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Chandan Dubey
Chandan Dubey
Articles (150) 

Stay Away from the IBEX

May 16, 2012 | About:

I read the article “Why Spain Might Be the Best Place to Invest Now” and decided to put it in my “to research” list.

The article made a very simple and easy-to-understand point, and it can be explained by a very simple graph below.


The projected return of the Spanish market for future years is more than 17.5%. This is based on an economic growth of about 4% a year, a dividend yield of 6% and a valuation reverted to the mean of 7.5%. It is very likely that the Spanish economy may not be able to grow 4% a year in the next decade, but the high dividend yield of its stocks and lowest valuation may reward patient investors.

The point plays quite well from a value investing perspective. Given the set of problems with euro and the high employment in Spain, anything related to Spain is being doubly punished. With such a wide sell-off in the market, there are bound to be some good deals around.

Instead of just blindly buying the whole index of the blue chip stocks in Spain, called IBEX 35 (see the Wikipedia article), It is strongly advisable to look at the individual companies. After all, an index is as good as the stocks in it. After only a brief glance some surprising things come to light (dividend yield based on the price of the stock on May 11, 2012, index weights based on 1 Jan 2011).

CompanySectorDividendEx div dateIndex weightingDebt/Equity
TelefonicaTelecommunications12.71%Nov 7, 201120.67%3.14
Banco SantanderBanks11.95%Apr 13, 201219.03%-
BBVABanks7.85%Apr 16, 20129.86%-
IberdrolaElectricity and gas9.42%Jul 13, 20119.16%1.01
Repsol YPFPetrol7.83%Jan 10, 20127.57%0.98
InditexFashion2.62%May 2, 20125.43%0.00
AbertisCar parks and motorways11.12%Apr 12, 20122.32%3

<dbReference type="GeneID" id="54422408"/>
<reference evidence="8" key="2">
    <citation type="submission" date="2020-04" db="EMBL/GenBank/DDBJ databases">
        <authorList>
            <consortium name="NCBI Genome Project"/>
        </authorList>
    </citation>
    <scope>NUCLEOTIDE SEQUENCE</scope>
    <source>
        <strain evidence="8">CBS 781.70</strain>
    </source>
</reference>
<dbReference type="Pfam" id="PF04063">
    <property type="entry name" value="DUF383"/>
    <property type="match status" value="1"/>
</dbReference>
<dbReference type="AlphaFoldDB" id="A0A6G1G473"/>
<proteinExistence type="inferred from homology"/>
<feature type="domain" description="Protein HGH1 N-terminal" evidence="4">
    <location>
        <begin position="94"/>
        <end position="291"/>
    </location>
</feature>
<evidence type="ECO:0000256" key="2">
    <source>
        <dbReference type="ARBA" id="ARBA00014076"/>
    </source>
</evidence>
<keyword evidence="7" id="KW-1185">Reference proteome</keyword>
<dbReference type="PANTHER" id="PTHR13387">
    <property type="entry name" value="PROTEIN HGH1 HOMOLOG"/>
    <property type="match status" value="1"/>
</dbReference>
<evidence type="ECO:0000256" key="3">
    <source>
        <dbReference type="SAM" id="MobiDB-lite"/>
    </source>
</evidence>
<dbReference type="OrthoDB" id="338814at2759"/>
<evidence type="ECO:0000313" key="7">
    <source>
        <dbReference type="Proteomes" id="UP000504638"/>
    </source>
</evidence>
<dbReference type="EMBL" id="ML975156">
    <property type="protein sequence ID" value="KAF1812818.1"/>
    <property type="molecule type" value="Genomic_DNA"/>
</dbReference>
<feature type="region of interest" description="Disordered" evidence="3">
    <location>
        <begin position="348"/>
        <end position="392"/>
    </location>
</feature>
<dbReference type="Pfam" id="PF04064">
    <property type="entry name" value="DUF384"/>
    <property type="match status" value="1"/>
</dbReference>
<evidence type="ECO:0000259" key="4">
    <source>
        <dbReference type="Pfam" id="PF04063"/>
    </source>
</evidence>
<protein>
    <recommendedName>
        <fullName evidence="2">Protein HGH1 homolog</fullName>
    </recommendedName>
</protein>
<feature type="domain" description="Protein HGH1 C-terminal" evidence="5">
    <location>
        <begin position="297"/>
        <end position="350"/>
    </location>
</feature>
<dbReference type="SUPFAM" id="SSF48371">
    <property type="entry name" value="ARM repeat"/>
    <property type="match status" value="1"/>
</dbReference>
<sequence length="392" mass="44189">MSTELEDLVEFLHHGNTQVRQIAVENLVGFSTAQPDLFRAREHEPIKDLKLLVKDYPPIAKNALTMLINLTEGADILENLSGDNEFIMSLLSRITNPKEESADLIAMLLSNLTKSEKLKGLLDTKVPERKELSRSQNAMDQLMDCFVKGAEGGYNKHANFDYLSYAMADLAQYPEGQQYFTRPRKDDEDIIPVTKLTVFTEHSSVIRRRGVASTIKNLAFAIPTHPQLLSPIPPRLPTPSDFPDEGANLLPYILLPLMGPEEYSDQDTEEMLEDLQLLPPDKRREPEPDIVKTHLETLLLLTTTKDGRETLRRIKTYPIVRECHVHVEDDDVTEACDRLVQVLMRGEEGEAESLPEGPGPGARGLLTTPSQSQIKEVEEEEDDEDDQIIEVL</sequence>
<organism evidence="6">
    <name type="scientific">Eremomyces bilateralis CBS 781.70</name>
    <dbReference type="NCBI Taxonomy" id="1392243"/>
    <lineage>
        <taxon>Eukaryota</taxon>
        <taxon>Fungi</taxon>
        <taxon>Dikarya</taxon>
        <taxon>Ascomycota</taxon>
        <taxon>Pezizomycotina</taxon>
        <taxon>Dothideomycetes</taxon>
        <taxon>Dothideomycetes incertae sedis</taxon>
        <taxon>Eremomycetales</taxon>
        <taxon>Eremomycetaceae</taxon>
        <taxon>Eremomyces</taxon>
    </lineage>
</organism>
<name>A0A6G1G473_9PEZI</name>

ACSConstruction14.86%Feb 7, 20122.14%4.97
Gas naturalElectricity and gas7.9%Jan 9, 20121.88%1.65

Our task is made easier here because almost 80% of the weight is in only nine of the stocks, as listed above. One more thing that jumps out is that the dividend yield is quite high for these companies, but they have mostly paid the dividends for this year and you will need to wait at least six months to get them (except Iberdrola which pays in July).

Let us look at these companies in a bit more detail. We are looking for a few things:

  • A good balance sheet. This is very desirable given that Spain and Europe is going through so much.
  • A very good margin of safety. If we are going to invest there, it must offer us a tantalizing deal.
  • A business which we can understand. If we don’t understand the business then the second point is moot, as we will not be able to judge what the margin of safety is.

Telefonica SA

Some of the worrying things about Telefonica (TEF) are as follows:

  • The company has €66 billion in debt. The company pays €2 billion in interest every year. The interest seems to be well covered though, given that the company makes a lot of money.
  • The current market cap is €49 billion. The FCF has been quite stable at around €8.4 billion. With a €66 billion in debt and €6 billion in cash the EV is more than 109 billion. This gives us a EV/FCF of 13 which is not very cheap. Compare this with France Telecom.
  • The company’s intangibles plus goodwill is on a uptick and has gone from €36.4 billion in 2007 to €53 billion! Compare this with the total assets of Telefonica which is €129.6 billion and equity of €21.6 billion. The tangible book value is negative €32 billion!

The company has some fantastic opportunities and growth in Latin America, which is thrown around a lot as something to buy Telefonica for. As far as the balance sheet of the company goes, it is quite ugly. From an income and growth perspective the company is quite desirable.